File sharing used to feel downright revolutionary. Whether you were doing it on the fair side of usage or the questionable, dark side of “sharing,” the giving and taking of files (call it “collaboration” if you want to be high-minded about it) often felt wrong—even when you were doing it right.
Not so in the so-called
world. In this future version of the Internet, which is apparently being constructed around us as we sleep, file sharing is just another aspect of getting things done.
In case you’re not familiar with it, Web 2.0 is the land of blogging and RSS and commenting on
letting everyone else know how awesome your favorite taqueria
is. In Web 2.0 land, we’re all a hive of busy bees, and we desperately need to share our stuff—especially our opinions. Quickly and easily, please. We’re socially networking over here. We need the tubes to transmit our stuff.
Fear not, social networker. Free and E-Z file sharing is coming to a browser or stand-alone application near you. As part of this Web 2.0 revolution (brought to you by someone at some point, probably), you’re going to be able to easily trade your favorite things: privately, securely, and in a direct, peer-to-peer manner. But, until the revolution has been realized, televised, and advertised, you’re going to have to do it in beta.
The other day, I met with Cedric Maloux, CEO of a company called
AllPeers. Maloux’s company has created an interesting plug-in for
that inhabits your browser’s interface and allows you to share, via BitTorrent, files with friends. There are no size limits to the files you can share. You can drag and drop files into your browser window from your desktop. You can even cherry-pick content from the Web (logos, text, links, et. al.) and forward it along to your friends. Have your buddies set up an account, which essentially consists of downloading the plug-in and entering a few contacts, and—provided you’re both online at the same time—you’re on the road to sharing your best friend’s cousin’s Bat Mitzvah videos.
AllPeers is not perfect, of course, and it still needs a lot of work in the devilish details. But, it’s a novel idea. Your IM app can probably do something similar when it comes to direct file sharing, but this is a good step toward extending Firefox into ambitious, new arenas. It’s worth trying out, beta bugs and all. However, it’s only available for Firefox, and there’s no sure-fire way to figure out if your buddy has received all those files you’re trying to send. That’s obviously not a problem with your IM client.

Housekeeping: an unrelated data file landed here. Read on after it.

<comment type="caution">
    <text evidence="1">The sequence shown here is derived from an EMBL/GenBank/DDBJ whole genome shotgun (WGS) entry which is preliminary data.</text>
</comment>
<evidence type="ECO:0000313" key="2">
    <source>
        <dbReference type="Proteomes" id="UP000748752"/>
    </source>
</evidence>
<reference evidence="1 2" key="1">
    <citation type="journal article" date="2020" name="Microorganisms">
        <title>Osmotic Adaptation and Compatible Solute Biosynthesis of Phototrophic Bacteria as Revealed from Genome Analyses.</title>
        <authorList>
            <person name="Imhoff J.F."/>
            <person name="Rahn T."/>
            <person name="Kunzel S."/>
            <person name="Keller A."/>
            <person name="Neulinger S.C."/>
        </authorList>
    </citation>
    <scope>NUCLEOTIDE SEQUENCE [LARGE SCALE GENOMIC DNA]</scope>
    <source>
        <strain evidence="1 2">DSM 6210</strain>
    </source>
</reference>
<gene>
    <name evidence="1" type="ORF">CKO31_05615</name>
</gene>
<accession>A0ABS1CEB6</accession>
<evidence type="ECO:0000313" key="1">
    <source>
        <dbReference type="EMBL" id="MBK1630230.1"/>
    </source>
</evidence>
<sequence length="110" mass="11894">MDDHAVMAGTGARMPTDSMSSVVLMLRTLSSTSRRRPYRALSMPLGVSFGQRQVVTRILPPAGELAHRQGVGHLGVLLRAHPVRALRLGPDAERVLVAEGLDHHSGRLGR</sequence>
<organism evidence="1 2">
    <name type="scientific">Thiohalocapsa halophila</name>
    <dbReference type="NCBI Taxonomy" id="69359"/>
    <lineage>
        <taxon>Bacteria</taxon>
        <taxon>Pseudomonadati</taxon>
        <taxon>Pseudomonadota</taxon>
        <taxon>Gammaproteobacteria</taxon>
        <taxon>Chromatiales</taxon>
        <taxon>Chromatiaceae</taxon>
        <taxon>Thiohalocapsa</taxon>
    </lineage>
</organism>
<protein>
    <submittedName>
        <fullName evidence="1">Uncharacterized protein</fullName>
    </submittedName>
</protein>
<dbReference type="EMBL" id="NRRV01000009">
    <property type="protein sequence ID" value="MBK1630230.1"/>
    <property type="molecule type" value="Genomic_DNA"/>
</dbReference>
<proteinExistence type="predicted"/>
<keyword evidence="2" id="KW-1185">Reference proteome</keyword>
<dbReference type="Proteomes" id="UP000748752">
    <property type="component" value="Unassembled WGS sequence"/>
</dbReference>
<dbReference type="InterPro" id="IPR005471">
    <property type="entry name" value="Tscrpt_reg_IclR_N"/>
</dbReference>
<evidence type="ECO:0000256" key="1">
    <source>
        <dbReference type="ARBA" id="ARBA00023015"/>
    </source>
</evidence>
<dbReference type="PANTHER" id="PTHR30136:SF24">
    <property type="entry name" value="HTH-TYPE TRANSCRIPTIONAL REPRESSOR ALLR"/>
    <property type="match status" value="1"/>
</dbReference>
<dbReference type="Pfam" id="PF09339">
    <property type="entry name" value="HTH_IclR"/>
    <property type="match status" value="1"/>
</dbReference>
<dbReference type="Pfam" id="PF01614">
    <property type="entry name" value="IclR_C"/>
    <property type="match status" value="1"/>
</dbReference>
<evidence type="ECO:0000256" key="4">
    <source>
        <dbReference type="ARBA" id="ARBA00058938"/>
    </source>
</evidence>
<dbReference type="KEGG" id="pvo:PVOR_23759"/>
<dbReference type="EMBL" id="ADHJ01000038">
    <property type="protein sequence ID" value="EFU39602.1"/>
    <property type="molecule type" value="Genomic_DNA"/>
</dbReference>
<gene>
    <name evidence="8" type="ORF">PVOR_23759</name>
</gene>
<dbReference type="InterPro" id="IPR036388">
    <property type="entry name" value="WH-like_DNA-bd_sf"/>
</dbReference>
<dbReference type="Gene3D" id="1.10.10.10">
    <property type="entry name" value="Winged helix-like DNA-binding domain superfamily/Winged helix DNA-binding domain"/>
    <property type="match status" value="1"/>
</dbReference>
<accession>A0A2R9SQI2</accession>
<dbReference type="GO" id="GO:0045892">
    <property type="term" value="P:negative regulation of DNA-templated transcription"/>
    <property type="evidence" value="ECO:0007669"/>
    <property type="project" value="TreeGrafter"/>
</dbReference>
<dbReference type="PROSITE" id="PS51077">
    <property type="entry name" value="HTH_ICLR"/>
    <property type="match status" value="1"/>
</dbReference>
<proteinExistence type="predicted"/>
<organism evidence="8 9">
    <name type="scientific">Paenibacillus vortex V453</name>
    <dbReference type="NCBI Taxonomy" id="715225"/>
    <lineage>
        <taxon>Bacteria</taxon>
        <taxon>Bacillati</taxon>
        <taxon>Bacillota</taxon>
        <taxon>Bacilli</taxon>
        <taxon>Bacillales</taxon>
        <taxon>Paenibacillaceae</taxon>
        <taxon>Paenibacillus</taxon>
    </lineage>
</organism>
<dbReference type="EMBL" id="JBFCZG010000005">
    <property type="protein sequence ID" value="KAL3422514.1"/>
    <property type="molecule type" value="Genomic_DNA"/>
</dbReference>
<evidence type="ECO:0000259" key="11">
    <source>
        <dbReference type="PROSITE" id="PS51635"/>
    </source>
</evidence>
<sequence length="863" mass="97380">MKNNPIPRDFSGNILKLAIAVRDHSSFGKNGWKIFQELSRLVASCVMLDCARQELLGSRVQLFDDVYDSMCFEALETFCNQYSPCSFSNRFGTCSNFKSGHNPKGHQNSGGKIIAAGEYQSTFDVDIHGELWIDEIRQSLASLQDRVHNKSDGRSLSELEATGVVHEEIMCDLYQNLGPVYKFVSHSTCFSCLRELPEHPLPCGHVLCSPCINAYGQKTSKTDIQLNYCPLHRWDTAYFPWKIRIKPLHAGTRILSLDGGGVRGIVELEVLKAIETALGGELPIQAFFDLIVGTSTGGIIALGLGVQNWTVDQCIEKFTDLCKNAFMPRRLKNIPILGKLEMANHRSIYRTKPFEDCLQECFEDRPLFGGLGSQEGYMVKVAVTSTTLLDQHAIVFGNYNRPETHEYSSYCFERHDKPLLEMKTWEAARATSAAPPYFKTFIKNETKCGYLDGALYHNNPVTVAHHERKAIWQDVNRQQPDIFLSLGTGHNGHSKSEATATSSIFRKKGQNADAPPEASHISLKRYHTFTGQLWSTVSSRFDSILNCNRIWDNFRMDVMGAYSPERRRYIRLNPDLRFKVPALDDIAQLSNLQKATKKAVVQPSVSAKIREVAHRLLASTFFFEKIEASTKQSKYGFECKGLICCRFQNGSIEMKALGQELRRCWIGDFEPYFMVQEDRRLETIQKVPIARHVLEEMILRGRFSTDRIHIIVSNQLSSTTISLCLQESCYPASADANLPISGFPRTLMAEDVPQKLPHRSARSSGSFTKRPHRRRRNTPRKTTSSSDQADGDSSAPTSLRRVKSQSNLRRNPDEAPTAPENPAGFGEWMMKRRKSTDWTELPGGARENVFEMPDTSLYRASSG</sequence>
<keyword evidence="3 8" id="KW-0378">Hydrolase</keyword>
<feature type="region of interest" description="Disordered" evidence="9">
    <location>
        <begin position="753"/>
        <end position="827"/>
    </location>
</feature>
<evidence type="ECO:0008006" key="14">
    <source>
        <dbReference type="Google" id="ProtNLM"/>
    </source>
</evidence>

Don’t want to go the browser route for file sharing? Don’t use Firefox? There is another option: the stand-alone application. Try
Pando. This program, also free and also in beta, allows you to share files, but it uses e-mail as a conduit to let you and your buddies know when you’ve got new files to download. I spoke with Robert Levitan, CEO of Pando, and he’s convinced that e-mail is a great peg to hang the idea of file sharing on. After all, at some point, nearly everyone has experienced the conundrum of how to transmit an extremely large file that can’t be shoved through the e-mail pipeline. Pando is one way to do it, and the application is very easy to use.
Through e-mail, Pando solves the synchronous problem you might have with AllPeers: You don’t need to be online at the same time as your buddies to share files. This is because the Pando model isn’t strictly peer-to-peer. The files you wish to share get uploaded to Pando’s server, and your buddy has to retrieve them within a fortnight (that’s 14 days to you folks in the 21st century) before they are let loose into the Internet trash bin.
How do these people plan on making money, I hear you asking. AllPeers pledges to not include any advertising. Rather, the company says it is building a network for possible file distribution. It will focus on ultimately making its plug-in browser-agnostic and build in more encryption and security. One way AllPeers might make money: If your polka band wants to stick to the big-shot record companies and sell your CD directly to the fans, you might be able to do it through an AllPeers network—once the company has built it up. That model of revenue generation is admittedly still down the road.
Pando, however, plans on taking the advertising route, at least in part. Its stand-alone application has some extra real estate in its interface, and this space will likely be taken up by banner ads at some point in the future.
Both of these companies have grabbed outside investors, so they have a little breathing room to work as they fashion some kind of business model around what is at once very simple but also extremely complicated—trafficking data between you and me.
If you’re interested in this promising arena, you’re probably going to have to convince your friends to adopt the same tools that you’re using, and that may be the biggest hurdle of all. Once we pick a tool, we seem to stick with it. Many of us only grudgingly switch to another, better one.
Are these file-sharing helpers the biggest thing since unsliced artisan bread? Perhaps, but don’t be surprised if they stay in beta for awhile. There are quite a few online-based services that have been in beta for, well, seemingly forever. They only seem to get out of beta when they’re ready to start selling something.
The Web 2.0 cheerleaders like to say that new social networking tools and services like AllPeers and Pando necessarily get better the more people use them. So, purportedly, does public transportation. Will I see you on the bus tomorrow?